Novitec Rosso F430 Race - Horsing Around


Speed has different connotations in different machines. In a Honda Accord, 200 kph means a front end that’s just about finding grip, while the rear has started to sing like a canary. In an airplane, the same speed delivers a body blow to your hindside, the Michelins struggling hard to bring the 100-tonne plus metal bird to a halt, or lift-off to cruising altitude. On a German ICE train, you barely feel the rails and is so well damped that the only indication of 200 kph is the digital signage above the cabin door. But in a Ferrari, 200 kph means opening the door to 300 kph. And some more. Now what if that 200 kph came in just 10.5 seconds. And what if it’s not an Enzo and can out-accelerate an Enzo in a drag!

You can see that video on YouTube and no, it’s not the FXX. Instead try putting in the words ‘Novitec Rosso’ in the search field and you will be surprised to see a hopped-up F430 whupping the Enzo’s rear all the way to the finish line. Novitec, if you ask, is a German tuning firm that specialises in everything from the Fiat group. In a country where every other tuner is trying to set landspeed records at Nardo or at the Nurburgring tuning Porkers, BeeEms, Audis and Mercs, Novitec walked the other way. And it’s paid dividends. Started two decades ago by Wolfgang Hagedorn, it began by taking the humble Fiat Uno, plonking in a 1.6-litre turbocharged petrol producing around 200 bhp and made everyone in their Porsche 968s hit the right indicator on the autobahn when it squared up behind them. They’ve grown in this time and now have Lancia, Alfa Romeo, Maserati, and of course Ferrari, in their list. In fact, Novitec is so special that they are the only company to tune F430s to produce northwards of 600 bhp.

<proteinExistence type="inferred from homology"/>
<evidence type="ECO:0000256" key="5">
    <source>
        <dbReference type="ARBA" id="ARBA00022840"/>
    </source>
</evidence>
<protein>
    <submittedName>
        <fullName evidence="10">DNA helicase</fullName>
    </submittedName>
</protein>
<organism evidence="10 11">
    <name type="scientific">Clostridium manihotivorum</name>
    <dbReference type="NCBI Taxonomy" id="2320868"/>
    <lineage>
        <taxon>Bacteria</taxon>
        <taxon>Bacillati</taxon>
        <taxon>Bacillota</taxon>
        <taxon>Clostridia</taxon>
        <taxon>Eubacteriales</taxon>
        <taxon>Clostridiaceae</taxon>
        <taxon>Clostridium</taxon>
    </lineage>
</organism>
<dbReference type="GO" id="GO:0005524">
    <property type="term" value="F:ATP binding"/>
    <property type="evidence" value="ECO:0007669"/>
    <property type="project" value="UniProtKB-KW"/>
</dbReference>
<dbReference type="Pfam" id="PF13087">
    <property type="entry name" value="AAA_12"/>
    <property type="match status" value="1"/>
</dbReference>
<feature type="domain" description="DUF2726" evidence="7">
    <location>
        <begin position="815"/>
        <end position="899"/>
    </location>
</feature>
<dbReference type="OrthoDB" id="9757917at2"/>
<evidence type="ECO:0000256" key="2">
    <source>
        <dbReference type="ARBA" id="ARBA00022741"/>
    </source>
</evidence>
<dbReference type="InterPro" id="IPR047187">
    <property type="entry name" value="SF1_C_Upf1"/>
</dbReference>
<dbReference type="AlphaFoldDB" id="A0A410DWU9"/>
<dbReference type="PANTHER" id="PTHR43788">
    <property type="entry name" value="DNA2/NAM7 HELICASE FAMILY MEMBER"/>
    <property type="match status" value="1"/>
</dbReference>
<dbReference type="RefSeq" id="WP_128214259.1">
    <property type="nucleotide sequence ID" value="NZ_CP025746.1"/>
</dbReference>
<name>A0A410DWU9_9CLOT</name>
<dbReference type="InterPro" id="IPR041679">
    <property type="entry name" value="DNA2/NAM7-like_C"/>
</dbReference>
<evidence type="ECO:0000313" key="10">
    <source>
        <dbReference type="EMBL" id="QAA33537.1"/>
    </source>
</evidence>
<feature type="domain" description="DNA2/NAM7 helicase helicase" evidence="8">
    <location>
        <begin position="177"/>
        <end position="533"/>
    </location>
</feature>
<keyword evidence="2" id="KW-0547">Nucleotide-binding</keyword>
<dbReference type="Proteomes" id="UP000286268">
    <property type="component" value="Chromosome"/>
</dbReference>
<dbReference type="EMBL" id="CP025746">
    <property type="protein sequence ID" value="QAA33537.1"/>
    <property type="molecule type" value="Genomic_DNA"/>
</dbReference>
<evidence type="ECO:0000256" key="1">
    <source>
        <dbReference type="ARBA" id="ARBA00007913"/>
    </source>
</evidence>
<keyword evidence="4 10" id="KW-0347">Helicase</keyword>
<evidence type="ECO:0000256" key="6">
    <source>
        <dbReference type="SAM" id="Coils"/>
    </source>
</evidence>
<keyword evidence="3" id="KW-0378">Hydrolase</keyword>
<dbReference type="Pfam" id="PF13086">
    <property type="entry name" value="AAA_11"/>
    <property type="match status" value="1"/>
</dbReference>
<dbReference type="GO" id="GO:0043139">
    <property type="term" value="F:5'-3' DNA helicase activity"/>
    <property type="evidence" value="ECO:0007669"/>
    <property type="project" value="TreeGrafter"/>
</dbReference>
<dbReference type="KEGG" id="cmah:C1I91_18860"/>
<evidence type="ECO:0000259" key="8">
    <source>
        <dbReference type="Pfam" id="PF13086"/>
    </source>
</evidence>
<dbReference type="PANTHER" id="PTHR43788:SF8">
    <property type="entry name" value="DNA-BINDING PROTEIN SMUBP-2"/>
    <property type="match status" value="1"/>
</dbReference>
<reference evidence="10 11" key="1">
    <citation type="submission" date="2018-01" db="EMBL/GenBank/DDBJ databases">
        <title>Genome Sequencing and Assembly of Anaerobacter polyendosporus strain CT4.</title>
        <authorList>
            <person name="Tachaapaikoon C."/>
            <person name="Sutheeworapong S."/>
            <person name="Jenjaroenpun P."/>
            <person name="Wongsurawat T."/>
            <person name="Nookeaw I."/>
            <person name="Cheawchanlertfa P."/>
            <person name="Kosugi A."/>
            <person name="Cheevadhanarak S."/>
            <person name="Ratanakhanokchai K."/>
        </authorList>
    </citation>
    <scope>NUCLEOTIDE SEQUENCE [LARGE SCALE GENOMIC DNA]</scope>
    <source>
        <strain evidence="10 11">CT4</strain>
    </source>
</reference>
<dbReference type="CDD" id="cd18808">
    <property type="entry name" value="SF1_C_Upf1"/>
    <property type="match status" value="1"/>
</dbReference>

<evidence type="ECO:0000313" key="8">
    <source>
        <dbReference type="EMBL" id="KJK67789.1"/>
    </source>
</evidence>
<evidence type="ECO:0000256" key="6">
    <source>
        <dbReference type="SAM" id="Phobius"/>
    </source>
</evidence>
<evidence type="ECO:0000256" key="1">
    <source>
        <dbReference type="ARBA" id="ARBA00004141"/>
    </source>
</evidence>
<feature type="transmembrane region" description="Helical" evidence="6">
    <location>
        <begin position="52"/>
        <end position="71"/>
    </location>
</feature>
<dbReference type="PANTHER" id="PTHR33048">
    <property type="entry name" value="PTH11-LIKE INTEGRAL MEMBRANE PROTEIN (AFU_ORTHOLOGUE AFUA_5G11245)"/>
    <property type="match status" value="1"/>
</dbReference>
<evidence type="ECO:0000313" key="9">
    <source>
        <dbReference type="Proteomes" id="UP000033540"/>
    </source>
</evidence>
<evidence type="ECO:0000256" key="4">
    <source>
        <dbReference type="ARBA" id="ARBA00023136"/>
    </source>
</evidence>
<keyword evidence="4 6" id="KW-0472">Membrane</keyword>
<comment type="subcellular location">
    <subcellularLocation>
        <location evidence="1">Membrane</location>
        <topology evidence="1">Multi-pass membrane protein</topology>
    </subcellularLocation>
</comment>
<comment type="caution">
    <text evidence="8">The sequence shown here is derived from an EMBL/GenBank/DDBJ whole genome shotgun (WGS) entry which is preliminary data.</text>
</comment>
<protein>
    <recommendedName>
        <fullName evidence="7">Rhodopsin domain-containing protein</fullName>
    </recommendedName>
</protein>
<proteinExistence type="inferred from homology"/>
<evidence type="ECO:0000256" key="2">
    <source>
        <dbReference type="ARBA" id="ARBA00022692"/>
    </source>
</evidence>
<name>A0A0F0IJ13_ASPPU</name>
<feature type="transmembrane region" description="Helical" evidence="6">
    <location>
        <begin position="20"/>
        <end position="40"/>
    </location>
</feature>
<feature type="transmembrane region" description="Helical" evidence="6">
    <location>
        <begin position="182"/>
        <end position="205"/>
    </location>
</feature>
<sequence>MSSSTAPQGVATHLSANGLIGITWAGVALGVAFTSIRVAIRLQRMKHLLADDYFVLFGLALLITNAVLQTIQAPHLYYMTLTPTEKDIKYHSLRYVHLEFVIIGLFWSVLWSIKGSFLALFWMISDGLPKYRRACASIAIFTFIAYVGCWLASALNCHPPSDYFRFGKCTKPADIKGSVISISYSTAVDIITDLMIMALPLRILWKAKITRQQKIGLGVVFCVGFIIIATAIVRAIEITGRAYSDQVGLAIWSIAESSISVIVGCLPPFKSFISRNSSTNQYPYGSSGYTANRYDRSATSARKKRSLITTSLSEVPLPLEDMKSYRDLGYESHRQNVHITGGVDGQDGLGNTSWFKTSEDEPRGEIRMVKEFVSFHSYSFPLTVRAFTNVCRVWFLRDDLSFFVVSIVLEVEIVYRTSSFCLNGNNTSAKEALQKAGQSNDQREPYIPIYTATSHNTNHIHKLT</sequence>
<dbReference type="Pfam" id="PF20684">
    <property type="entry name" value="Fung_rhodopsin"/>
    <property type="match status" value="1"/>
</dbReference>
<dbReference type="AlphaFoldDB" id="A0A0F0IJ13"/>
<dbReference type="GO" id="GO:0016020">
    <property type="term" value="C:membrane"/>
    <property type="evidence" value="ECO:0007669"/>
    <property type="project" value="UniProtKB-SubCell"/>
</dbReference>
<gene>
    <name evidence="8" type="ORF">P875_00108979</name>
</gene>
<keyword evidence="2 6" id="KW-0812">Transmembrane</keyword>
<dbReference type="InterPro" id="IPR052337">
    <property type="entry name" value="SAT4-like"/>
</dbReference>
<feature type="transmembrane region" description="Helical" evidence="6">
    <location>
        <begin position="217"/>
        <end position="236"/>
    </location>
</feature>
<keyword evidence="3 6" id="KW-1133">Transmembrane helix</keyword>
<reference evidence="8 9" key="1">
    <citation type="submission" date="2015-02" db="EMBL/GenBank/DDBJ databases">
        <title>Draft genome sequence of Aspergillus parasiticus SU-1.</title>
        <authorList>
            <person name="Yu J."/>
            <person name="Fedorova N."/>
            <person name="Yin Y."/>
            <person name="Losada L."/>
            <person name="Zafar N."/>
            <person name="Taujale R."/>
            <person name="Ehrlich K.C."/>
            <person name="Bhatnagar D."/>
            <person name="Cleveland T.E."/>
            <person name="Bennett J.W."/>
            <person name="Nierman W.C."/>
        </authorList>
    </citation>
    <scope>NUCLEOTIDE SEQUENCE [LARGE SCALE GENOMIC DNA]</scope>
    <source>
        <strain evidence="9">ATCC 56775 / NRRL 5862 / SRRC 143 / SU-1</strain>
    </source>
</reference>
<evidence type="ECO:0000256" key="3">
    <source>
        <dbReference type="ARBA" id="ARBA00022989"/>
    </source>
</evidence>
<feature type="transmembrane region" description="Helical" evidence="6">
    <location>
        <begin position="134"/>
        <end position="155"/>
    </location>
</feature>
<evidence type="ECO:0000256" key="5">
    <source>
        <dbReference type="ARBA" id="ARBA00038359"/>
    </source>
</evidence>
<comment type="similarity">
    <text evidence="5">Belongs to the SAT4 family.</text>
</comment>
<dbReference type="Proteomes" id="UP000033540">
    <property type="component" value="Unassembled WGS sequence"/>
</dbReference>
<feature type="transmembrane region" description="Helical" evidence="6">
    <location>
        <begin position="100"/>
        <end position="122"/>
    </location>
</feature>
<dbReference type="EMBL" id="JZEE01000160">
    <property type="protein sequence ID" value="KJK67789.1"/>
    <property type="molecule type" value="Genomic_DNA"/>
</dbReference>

When a casual conversation popped up with Racetec – their distributors in India – about a drive in Germany, they softly murmured about a 707 bhp supercharged F430. The phone nearly slipped out of my hands when an F1 car-worth power was uttered and it warranted taking that train from Frankfurt to Stetten, a small town in south Germany, a couple of days later. The F430 Race, as they call it, was a long time in the making. Novitec Rosso, Novitec’s Ferrari division have been working on the twin supercharged F430 for the last couple of years, finding ways to maximise the output through various engine and aerodynamic tweaks. Sparing no effort, Novitec Rosso exposed the car to one of the few wind tunnels in the world that has a rolling dyno to test the aerodynamic efficiency of full-size cars at max performance levels. The tests were carried out at a simulated velocity of 140 kph and each and every part was then tuned accordingly to either increase/reduce lift or downforce. So, that body kit you see is not just to look pretty!   So does the engine. It’s the most civilised beast, this side of an European truck racing champ. You might wonder why they didn’t opt for the general technique of placing twin turbochargers, but that would have meant lowering the compression ratio and opening the engine, an option they didn’t want to exercise. And of course, who better to ask about supercharging than the Germans, who’ve probably even supercharged their coffee vending machines to prepare ‘blow’presso.  On that count, the spec sheet reads like a veritable nightmare for the Enzo. The 707 bhp of peak power is as capable of freezing your toes as is the point at which it produces – 8350 rpm. Astonishingly, all that horsepower hasn’t dumbed down the torque figure either, the twin Rotrexs’ helping spool out a staggering 72 kgm of peak torque twisting and turning the drive axles.